How long does it take to learn how to program for Mac OS X?
July 26, 2007 12:44 AM   Subscribe

How long does it take to learn how to program for Mac OS X?

I frequently have ideas for applications that I wish existed, and am trying to figure out whether it's worth learning how to make them myself (as a hobby -- I have no professional programming aspirations).

Based on the answers to a previous AskMeFi question, it seems like the best approach is to start with Kochan's Programming in Objective C and then move to Hillegass's Cocoa Programming for Mac OS X.

I don't have any experience with serious programming languages, but over ten years ago was pretty adept with BASIC. I'm a pretty quick study in general, though.

Realistically, around how many hours would it take to gain enough proficiency to make useful applications?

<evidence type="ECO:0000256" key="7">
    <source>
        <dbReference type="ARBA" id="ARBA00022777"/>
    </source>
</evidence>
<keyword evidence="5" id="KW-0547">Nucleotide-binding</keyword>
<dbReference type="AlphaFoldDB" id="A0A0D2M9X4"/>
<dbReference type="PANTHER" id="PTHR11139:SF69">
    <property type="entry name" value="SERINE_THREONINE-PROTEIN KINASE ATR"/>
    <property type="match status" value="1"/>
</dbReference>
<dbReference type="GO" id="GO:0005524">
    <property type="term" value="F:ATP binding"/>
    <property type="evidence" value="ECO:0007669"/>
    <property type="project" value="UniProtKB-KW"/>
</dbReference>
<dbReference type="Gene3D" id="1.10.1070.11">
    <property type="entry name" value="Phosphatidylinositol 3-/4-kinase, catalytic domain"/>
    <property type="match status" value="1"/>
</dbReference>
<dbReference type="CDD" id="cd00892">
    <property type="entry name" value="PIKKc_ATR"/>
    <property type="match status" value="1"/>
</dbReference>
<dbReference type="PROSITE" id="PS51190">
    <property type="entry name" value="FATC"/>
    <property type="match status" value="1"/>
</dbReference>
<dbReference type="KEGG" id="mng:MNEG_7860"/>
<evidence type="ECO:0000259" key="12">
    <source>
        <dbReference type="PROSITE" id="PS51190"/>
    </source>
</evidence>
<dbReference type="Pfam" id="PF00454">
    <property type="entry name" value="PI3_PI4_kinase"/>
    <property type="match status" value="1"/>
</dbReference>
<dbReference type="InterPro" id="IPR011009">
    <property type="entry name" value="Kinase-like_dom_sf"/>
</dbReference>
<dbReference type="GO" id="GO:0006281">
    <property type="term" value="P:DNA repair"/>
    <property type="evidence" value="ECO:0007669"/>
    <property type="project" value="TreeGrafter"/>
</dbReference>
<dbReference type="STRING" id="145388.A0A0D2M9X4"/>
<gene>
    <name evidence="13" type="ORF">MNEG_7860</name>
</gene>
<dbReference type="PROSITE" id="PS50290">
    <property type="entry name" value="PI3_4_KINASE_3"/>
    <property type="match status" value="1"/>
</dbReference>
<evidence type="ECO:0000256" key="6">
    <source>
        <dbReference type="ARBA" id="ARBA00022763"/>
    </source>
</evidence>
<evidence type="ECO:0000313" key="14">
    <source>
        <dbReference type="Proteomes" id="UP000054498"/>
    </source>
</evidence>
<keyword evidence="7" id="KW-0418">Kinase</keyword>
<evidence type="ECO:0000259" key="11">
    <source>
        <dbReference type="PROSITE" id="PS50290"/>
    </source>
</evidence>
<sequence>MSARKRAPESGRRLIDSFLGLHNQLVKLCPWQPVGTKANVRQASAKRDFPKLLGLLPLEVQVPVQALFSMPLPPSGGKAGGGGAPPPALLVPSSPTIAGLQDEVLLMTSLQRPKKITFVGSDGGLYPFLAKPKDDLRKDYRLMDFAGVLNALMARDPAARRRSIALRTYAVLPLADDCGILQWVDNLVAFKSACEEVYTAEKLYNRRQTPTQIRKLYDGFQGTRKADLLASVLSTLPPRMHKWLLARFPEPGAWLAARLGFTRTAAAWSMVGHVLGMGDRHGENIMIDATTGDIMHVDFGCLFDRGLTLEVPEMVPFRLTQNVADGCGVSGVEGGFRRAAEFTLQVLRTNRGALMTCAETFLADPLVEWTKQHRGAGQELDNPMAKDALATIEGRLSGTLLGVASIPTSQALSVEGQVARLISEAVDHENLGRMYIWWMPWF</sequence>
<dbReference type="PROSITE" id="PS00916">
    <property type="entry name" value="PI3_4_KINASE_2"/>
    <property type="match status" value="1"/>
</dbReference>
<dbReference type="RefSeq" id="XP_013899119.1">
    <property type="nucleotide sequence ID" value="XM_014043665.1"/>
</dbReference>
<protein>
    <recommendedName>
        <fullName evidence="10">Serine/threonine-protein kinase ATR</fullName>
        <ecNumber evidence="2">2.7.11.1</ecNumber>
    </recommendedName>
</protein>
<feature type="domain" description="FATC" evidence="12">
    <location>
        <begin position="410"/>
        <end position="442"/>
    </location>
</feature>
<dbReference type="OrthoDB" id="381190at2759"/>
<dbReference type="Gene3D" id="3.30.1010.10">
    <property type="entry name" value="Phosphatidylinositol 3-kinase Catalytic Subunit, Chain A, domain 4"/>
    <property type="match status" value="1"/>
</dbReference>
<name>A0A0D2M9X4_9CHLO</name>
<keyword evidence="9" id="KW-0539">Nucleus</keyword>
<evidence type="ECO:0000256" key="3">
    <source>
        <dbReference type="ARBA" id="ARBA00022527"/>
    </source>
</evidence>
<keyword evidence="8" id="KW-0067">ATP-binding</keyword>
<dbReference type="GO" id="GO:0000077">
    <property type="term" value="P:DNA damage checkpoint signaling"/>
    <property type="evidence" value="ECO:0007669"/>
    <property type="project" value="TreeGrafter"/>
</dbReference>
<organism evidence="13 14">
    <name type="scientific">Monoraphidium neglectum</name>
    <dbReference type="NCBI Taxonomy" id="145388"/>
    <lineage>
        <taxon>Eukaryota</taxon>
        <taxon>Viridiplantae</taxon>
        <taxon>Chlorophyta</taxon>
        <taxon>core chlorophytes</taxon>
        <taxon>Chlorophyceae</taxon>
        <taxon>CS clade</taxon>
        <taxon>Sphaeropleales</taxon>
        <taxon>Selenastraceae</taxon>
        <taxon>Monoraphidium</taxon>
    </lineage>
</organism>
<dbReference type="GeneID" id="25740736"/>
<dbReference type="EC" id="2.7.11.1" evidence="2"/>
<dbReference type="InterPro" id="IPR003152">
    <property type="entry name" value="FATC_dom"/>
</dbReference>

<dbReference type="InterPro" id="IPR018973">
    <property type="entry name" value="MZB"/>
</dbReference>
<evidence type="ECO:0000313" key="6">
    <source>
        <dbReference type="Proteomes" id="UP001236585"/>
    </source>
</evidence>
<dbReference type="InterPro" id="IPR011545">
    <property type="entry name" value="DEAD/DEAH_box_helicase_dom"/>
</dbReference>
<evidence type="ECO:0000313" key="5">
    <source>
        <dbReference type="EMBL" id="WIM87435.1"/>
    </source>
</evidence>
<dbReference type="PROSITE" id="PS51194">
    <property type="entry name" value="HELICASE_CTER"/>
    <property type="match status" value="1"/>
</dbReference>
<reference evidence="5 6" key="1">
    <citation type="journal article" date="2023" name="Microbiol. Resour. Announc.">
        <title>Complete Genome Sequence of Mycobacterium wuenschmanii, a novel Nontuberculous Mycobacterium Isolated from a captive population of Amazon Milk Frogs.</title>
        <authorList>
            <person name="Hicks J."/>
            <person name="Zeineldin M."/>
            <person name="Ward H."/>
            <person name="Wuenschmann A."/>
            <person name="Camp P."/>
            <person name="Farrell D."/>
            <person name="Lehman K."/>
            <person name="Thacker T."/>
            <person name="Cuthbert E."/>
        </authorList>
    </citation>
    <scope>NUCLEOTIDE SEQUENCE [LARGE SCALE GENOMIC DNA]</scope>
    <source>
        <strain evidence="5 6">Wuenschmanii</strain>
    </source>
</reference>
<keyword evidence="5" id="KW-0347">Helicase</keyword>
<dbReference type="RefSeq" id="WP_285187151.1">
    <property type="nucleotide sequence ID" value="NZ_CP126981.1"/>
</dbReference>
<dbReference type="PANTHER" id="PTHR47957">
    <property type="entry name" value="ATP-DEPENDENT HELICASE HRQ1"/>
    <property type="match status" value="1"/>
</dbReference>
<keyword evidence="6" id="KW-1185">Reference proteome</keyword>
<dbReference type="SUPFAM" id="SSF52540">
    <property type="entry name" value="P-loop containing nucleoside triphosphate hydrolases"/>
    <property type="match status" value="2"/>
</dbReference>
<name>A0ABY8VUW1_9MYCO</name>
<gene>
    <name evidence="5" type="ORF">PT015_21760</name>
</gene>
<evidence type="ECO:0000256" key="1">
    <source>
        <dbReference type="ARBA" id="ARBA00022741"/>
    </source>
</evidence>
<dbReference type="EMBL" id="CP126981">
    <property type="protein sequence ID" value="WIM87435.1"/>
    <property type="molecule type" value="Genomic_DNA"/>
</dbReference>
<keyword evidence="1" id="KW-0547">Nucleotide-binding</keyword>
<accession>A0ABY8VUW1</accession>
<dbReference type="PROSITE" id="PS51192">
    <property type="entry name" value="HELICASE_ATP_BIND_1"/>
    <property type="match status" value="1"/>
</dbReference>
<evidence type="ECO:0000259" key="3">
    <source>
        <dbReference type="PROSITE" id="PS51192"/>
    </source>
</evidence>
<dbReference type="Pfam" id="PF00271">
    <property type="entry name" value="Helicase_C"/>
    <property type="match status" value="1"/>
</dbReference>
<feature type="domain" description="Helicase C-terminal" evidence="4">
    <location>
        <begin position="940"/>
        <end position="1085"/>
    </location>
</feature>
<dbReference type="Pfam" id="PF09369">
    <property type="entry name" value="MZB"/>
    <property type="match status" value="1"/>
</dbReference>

posted by Ø to Computers & Internet (14 answers total) 17 users marked this as a favorite
Depends who the applications are going to be useful for.

If you were adept with BASIC ten years ago, you should get to Hello World in a completely new platform within hours to tens of hours, and you will probably be able to produce useful little bits and pieces to scratch your own itches in a few hundred hours.

It will take you tens of thousands of hours to get proficient enough to knock out commercial-grade apps. But then, it takes tens of thousands of hours to write commercial-grade apps. So the best thing to do is just get started on the drive toward your first one, but plan to throw it away. Then start your second one, and make that the first thing you release. By then, you'll have enough knowledge and experience to do a competent rewrite of the first one.

Bear in mind at all times that good code is what remains after you've deleted nine tenths of what you've written, and you won't go too far wrong.